13. Mark Stephenson said,

    February 15, 2014 @ 10:03 pm

    There was a 'Blackadder' episode in which another character talks in a stereotypically old-fashioned manner, only to be mercilessly mocked by Edmund, who uses modern English. He also threatens to kill someone if they say "Hey-Nonny-No" again.

  14. David Morris said,

    February 16, 2014 @ 1:57 am

    Two thoughts: firstly, a word or phrase can be in wide use in spoken English for some time before it is recorded in print, probably in newspapers, magazines and books in that order; secondly, the appearance of a word in print does not *necessarily* mean that it was in wide use before and at that time – it have been restricted to a small number of people or a small segment of the community.

  15. Glenn Bingham said,

    February 16, 2014 @ 2:20 am

    Only the King James version of the Bible is biblical; it restoreth my soul.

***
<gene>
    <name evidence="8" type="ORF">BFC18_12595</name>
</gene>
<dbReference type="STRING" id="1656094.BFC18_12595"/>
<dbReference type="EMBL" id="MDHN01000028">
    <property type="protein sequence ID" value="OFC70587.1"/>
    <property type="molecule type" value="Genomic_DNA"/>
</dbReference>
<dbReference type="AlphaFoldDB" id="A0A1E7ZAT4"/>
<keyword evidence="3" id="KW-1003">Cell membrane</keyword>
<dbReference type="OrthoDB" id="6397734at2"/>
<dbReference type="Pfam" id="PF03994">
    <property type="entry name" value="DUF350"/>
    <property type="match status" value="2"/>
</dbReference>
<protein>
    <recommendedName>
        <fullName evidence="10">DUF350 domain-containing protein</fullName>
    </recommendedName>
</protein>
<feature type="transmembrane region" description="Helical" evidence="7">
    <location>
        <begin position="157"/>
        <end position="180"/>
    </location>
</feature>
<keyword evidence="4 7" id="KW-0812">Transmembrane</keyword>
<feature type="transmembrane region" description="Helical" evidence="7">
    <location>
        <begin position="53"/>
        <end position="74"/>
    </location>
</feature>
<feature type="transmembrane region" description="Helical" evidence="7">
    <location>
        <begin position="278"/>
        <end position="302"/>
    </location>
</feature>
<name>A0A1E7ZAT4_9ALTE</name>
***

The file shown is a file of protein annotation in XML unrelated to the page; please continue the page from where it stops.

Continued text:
16. Roger Lustig said,

    February 16, 2014 @ 5:00 am

    @Craig: "I think everyone understands that people in ancient Rome would have spoken Latin."

    Depends on the people, and on when they were speaking. Mel Gibson assumed as you do in his Passion of the Christ. Yet those Romans, in those settings in those days would have used Greek, just as French was spoken at European courts outside France.

  17. Jay Lake said,

    February 16, 2014 @ 8:18 am

    Hah. You think writing period drama is tough, try writing fantasy or science fiction with appropriate language. "Okay" is such a distinctive Americanism that it throws me out of a piece whenever I see it in a secondary world without the United States or some strong analog thereof. Likewise when I'm working on a story or book.

    The most egregious example I can think of off the top of my head is in the second LORD OF THE RINGS movie, when Legolas and Gimli are having a drinking contest in Meduseld during the celebration of the victory at Helm's Deep. Gimli finally passes out, and Legolas says, "Game over." Nowhere in all the corpus of attested Middle Earth literature will you find that phrase.